~Best Practices Pursued In Private are Good For Public Change~

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I never imagined my struggles as an ex-offender would one day be used as a way to adopt Best Practices in the calling of offering re-entry services to a disenfranchised populous of individuals. I never imagined I would be before a room of professionals speaking on this topic. If God could use anything, let it be me is my prayer this afternoon.

The adoption of these five elements will increase the chances of successful inmate reentry:

• Standardized Objective Assessment,

•  Appropriate Classification

• Programming,

• Community Service

• Research

Research on Reentry and Correctional Programming Based on literature reviews of reentry research and correctional programming the key components of effective reentry initiatives include the following components: Standardized Assessment. Research indicates that standardized assessment can help with the referral of inmates to appropriate programming (Serin 2005). Assessments that identify inmates’ needs help administrators understand which types of programs to offer inmates and therefore promote the chances of more successful reentry to the community.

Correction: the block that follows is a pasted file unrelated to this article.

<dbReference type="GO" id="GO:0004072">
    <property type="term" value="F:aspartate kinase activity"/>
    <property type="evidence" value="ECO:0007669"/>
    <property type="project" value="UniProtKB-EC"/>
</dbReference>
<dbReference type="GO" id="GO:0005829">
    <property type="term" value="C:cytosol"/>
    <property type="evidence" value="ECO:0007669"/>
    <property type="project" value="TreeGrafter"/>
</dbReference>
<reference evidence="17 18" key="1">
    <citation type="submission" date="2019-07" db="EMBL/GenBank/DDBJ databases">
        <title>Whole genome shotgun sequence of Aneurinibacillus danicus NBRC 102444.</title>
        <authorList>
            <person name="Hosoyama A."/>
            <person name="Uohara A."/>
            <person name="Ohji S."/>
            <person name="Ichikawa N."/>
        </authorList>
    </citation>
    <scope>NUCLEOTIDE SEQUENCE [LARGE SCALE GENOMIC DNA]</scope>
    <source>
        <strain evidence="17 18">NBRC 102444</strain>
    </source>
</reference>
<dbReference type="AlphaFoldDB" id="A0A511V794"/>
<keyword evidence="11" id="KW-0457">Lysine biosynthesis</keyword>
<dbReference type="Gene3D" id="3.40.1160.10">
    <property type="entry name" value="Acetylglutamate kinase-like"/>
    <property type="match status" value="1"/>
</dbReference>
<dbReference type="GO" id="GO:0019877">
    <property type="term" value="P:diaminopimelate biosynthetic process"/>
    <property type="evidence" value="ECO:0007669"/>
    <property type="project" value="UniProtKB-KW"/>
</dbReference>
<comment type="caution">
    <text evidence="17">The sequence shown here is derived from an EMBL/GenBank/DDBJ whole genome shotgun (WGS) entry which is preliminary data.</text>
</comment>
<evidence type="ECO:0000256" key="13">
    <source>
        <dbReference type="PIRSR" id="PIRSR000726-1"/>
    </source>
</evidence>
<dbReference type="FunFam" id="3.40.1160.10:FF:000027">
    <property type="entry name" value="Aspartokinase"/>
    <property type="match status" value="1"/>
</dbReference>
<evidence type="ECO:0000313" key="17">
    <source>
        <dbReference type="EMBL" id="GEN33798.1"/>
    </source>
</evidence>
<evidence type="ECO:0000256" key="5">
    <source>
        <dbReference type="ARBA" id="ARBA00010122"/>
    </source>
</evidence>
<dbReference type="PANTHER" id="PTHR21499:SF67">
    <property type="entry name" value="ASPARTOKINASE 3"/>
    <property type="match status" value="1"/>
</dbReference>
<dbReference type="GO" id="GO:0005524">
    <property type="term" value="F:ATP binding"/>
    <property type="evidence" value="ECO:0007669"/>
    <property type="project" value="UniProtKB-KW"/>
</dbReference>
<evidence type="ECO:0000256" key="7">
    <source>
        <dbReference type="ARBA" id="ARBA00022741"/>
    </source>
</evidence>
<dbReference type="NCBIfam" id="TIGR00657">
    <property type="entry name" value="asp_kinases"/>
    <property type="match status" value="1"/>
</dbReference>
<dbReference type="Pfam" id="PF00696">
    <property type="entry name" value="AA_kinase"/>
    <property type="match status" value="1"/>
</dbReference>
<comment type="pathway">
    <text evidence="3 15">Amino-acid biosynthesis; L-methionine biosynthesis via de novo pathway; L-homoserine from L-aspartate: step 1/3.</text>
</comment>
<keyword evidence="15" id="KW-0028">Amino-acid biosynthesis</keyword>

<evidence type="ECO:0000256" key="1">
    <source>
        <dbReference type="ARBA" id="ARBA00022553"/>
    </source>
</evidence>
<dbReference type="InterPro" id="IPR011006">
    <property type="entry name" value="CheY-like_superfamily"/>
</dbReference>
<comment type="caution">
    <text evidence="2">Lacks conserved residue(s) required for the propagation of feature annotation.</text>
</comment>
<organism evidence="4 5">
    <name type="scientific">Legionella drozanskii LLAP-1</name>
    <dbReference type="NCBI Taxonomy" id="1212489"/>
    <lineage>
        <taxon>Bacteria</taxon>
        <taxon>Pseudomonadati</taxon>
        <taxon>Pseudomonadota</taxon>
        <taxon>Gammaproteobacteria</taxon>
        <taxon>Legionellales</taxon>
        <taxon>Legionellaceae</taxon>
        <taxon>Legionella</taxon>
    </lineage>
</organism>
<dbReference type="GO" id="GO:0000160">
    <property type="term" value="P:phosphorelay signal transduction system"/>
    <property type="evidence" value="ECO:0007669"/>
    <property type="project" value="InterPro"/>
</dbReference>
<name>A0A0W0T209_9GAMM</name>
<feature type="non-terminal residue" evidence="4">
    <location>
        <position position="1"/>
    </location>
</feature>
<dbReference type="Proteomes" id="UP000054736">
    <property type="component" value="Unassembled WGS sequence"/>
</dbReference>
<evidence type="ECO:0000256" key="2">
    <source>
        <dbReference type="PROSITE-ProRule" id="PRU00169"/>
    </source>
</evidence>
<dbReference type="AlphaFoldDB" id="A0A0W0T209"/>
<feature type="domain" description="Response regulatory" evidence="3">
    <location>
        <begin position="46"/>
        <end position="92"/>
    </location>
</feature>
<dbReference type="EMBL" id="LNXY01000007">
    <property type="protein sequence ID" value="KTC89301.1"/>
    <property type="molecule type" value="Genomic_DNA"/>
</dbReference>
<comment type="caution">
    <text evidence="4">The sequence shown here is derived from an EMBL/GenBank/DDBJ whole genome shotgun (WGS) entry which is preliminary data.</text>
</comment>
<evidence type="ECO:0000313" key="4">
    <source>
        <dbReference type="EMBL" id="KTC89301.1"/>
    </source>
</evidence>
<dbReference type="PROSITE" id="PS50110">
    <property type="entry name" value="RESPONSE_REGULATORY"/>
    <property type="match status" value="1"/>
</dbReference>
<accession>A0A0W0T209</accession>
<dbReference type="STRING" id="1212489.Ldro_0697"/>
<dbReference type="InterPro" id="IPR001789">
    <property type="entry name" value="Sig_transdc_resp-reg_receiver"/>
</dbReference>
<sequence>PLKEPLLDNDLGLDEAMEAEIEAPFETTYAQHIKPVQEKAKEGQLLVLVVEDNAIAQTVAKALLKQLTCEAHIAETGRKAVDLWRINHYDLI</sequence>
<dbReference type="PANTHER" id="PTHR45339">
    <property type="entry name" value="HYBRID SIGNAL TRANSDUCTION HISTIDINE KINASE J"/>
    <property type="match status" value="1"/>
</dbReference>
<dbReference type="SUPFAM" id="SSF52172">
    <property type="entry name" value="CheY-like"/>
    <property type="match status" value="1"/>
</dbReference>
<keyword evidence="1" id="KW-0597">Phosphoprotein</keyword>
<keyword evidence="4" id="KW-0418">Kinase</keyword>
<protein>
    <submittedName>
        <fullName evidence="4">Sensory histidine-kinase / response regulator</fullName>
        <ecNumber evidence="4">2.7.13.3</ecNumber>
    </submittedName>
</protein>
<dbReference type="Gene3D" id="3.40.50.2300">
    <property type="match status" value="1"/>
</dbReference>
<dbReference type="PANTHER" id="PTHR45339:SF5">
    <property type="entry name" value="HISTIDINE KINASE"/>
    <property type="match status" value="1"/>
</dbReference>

Work Release/Job Training. Several studies have looked at the benefits of work release and job training for inmates. The Washington State Institute for Public Policy found that job training, vocational education programs, and work release produce modest but statistically significant reductions in recidivism (Aos, Miller, and Drake 2006).1 In a descriptive study of reentry participants in Baltimore, Visher, LaVigne and Travis (2004) of The Urban Institute cite how inmates who took part in work-release jobs, received job training, and worked as a condition of supervision are more likely to have a job post release. Educational Programming. Research shows that educational programming has demonstrated lasting positive effects on inmates. Research finds if classes improve inmates reading and language skills, they are less likely to be rearrested after release (Piehl 2002). A report by the Reentry Policy Council recommends that correctional facilities teach basic skills and literacy to inmates who are cognitively capable of learning. The Council states that it should be a goal to enable most inmates to read at a minimum of an eighth grade level, and correctional facilities should make GED programs available to interested inmates (Reentry Policy Council 2006). The Washington State Institute for Public Policy states that inmates involved in education programs have reduced rates of recidivism (Aos, et al. 2006).